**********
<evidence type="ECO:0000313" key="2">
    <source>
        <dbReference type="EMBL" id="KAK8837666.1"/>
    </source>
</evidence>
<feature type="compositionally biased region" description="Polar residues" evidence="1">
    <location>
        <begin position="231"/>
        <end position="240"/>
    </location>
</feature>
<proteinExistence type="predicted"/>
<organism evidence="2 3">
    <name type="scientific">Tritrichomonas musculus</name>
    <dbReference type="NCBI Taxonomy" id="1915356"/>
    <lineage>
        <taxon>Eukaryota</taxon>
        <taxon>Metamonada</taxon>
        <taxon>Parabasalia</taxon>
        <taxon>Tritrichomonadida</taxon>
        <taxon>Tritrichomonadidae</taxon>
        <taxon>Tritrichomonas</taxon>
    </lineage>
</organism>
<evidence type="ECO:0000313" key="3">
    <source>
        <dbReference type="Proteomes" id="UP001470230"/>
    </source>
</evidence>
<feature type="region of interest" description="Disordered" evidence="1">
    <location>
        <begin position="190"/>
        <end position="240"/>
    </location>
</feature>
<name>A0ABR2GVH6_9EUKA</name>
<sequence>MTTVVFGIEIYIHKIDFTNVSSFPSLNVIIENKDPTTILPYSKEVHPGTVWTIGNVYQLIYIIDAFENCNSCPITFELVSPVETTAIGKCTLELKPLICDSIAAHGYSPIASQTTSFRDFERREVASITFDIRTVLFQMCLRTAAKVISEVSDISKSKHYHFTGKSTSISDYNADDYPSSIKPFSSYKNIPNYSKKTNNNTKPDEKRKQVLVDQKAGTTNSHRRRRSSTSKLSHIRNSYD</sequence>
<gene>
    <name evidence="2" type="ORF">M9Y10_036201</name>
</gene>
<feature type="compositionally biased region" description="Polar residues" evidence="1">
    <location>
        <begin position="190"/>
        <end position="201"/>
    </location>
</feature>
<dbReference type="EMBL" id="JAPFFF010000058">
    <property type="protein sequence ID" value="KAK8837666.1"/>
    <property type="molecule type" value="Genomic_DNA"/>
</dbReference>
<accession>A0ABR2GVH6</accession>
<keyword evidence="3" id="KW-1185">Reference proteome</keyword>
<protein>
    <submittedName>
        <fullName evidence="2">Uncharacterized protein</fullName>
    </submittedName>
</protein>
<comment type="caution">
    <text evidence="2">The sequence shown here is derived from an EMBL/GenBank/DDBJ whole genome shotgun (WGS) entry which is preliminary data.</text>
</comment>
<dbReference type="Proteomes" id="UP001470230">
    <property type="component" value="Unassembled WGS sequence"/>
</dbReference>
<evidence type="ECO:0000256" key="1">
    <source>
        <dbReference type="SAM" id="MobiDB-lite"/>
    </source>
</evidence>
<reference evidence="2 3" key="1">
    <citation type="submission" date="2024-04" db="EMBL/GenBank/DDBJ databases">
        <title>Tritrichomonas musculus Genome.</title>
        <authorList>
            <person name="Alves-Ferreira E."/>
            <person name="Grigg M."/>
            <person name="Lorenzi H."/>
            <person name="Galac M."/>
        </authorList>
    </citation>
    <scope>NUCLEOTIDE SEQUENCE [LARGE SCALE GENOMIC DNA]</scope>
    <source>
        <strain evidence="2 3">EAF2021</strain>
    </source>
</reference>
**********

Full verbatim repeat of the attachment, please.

<evidence type="ECO:0000313" key="2">
    <source>
        <dbReference type="EMBL" id="KAK8837666.1"/>
    </source>
</evidence>
<feature type="compositionally biased region" description="Polar residues" evidence="1">
    <location>
        <begin position="231"/>
        <end position="240"/>
    </location>
</feature>
<proteinExistence type="predicted"/>
<organism evidence="2 3">
    <name type="scientific">Tritrichomonas musculus</name>
    <dbReference type="NCBI Taxonomy" id="1915356"/>
    <lineage>
        <taxon>Eukaryota</taxon>
        <taxon>Metamonada</taxon>
        <taxon>Parabasalia</taxon>
        <taxon>Tritrichomonadida</taxon>
        <taxon>Tritrichomonadidae</taxon>
        <taxon>Tritrichomonas</taxon>
    </lineage>
</organism>
<evidence type="ECO:0000313" key="3">
    <source>
        <dbReference type="Proteomes" id="UP001470230"/>
    </source>
</evidence>
<feature type="region of interest" description="Disordered" evidence="1">
    <location>
        <begin position="190"/>
        <end position="240"/>
    </location>
</feature>
<name>A0ABR2GVH6_9EUKA</name>
<sequence>MTTVVFGIEIYIHKIDFTNVSSFPSLNVIIENKDPTTILPYSKEVHPGTVWTIGNVYQLIYIIDAFENCNSCPITFELVSPVETTAIGKCTLELKPLICDSIAAHGYSPIASQTTSFRDFERREVASITFDIRTVLFQMCLRTAAKVISEVSDISKSKHYHFTGKSTSISDYNADDYPSSIKPFSSYKNIPNYSKKTNNNTKPDEKRKQVLVDQKAGTTNSHRRRRSSTSKLSHIRNSYD</sequence>
<gene>
    <name evidence="2" type="ORF">M9Y10_036201</name>
</gene>
<feature type="compositionally biased region" description="Polar residues" evidence="1">
    <location>
        <begin position="190"/>
        <end position="201"/>
    </location>
</feature>
<dbReference type="EMBL" id="JAPFFF010000058">
    <property type="protein sequence ID" value="KAK8837666.1"/>
    <property type="molecule type" value="Genomic_DNA"/>
</dbReference>
<accession>A0ABR2GVH6</accession>
<keyword evidence="3" id="KW-1185">Reference proteome</keyword>
<protein>
    <submittedName>
        <fullName evidence="2">Uncharacterized protein</fullName>
    </submittedName>
</protein>
<comment type="caution">
    <text evidence="2">The sequence shown here is derived from an EMBL/GenBank/DDBJ whole genome shotgun (WGS) entry which is preliminary data.</text>
</comment>
<dbReference type="Proteomes" id="UP001470230">
    <property type="component" value="Unassembled WGS sequence"/>
</dbReference>
<evidence type="ECO:0000256" key="1">
    <source>
        <dbReference type="SAM" id="MobiDB-lite"/>
    </source>
</evidence>
<reference evidence="2 3" key="1">
    <citation type="submission" date="2024-04" db="EMBL/GenBank/DDBJ databases">
        <title>Tritrichomonas musculus Genome.</title>
        <authorList>
            <person name="Alves-Ferreira E."/>
            <person name="Grigg M."/>
            <person name="Lorenzi H."/>
            <person name="Galac M."/>
        </authorList>
    </citation>
    <scope>NUCLEOTIDE SEQUENCE [LARGE SCALE GENOMIC DNA]</scope>
    <source>
        <strain evidence="2 3">EAF2021</strain>
    </source>
</reference>